#rename the function call to 'times2'
times2<- function(x){
#rename the function again
zzzzz<- function(x){

This is the same function saved in file “f_myfirstfunction.R”, but the function name has been changed. Again the function name is what is called from R.

I’ve listed the full text of the script file “call function.R” and the function file “f_myfirstfunction.R” below.

Hope this helps! Happy function writing!

#"call function.R"
#set the working directory
setwd("D:/D Documents/wordpress/practicalR/make a function")

#make some data
data<- seq(from=1, to=10, by=1)

#import the function

#call the function

#call the function - save output as variable
data2 <- my_function(data)
my_function<- function(x){

Secret Santa Picker using R

Here’s a quick post on making a secret santa picker using R. The code eliminates a person from picking themselves, otherwise it’s no frills.

#set the variable for the number of people

fam=matrix(ncol=1, nrow=npeople, NA)

fam2=matrix(ncol=1, nrow=npeople, NA)
for (i in 1:npeople){
  #pick the first name
  if (i==1){
    xx2=sample(names, (npeople-i+1), replace=FALSE)
  } else
    xx2=sample(xx2, (npeople-i+1), replace=FALSE)
  if (xx2[1]!=fam[i,1]){
  } else{
  #set up the new matrix with one less name

#add "has" to the matrix
has=matrix(ncol=1,nrow=npeople, "has")

#build the final matrices
#the final results

[,1] [,2] [,3]
[1,] “name1” “has” “name4”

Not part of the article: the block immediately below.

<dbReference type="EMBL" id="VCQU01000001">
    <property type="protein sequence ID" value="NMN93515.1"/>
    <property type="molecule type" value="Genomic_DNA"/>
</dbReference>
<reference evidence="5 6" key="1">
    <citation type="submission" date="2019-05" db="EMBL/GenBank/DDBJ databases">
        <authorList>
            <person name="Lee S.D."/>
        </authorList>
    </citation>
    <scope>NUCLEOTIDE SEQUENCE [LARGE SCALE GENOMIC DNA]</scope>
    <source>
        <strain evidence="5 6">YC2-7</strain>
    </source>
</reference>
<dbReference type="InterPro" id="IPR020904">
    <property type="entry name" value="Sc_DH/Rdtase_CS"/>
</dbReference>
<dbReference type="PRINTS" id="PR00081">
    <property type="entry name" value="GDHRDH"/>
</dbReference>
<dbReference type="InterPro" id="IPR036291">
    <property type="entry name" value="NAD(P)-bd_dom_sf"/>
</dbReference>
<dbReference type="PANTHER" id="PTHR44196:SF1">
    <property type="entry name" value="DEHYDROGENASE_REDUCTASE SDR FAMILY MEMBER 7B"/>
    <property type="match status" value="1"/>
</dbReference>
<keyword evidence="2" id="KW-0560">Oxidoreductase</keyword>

[2,] “name2” “has” “name3”
[3,] “name3” “has” “name5”
[4,] “name4” “has” “name2”
[5,] “name5” “has” “name1”

A high quality plot

I’ll keep this post short and sweet. Here’s some code to get a really nice looking plot in R. It has a high pixel count to produce a high resolution output that can be used in a word document. Because of this, the size of everything in the plot (axes, points, text, axis labels, etc) has to be increased. I have skipped my normal commentary and instead left comments in the code. If you have any questions, leave a comment. Hope this helps!!

##First let's grab a dataset from the R library
#if we look at the data type 
#We need to convert from a "time series" object to a "matrix" to plot it
temp = as.matrix(nottem)
data =  matrix(temp, ncol=12, byrow = TRUE)
colnames(data) = c("jan", "feb", "mar", "apr", "may", "jun",
                   "jul", "aug", "sep", "oct", "nov", "dec")
#This tells you where you data is stored
#This is important because we will store our plot here
#Calculate the monthly means
monthlymean<-apply(data, 2, FUN=mean)
#Make boxplots of the observed monthly data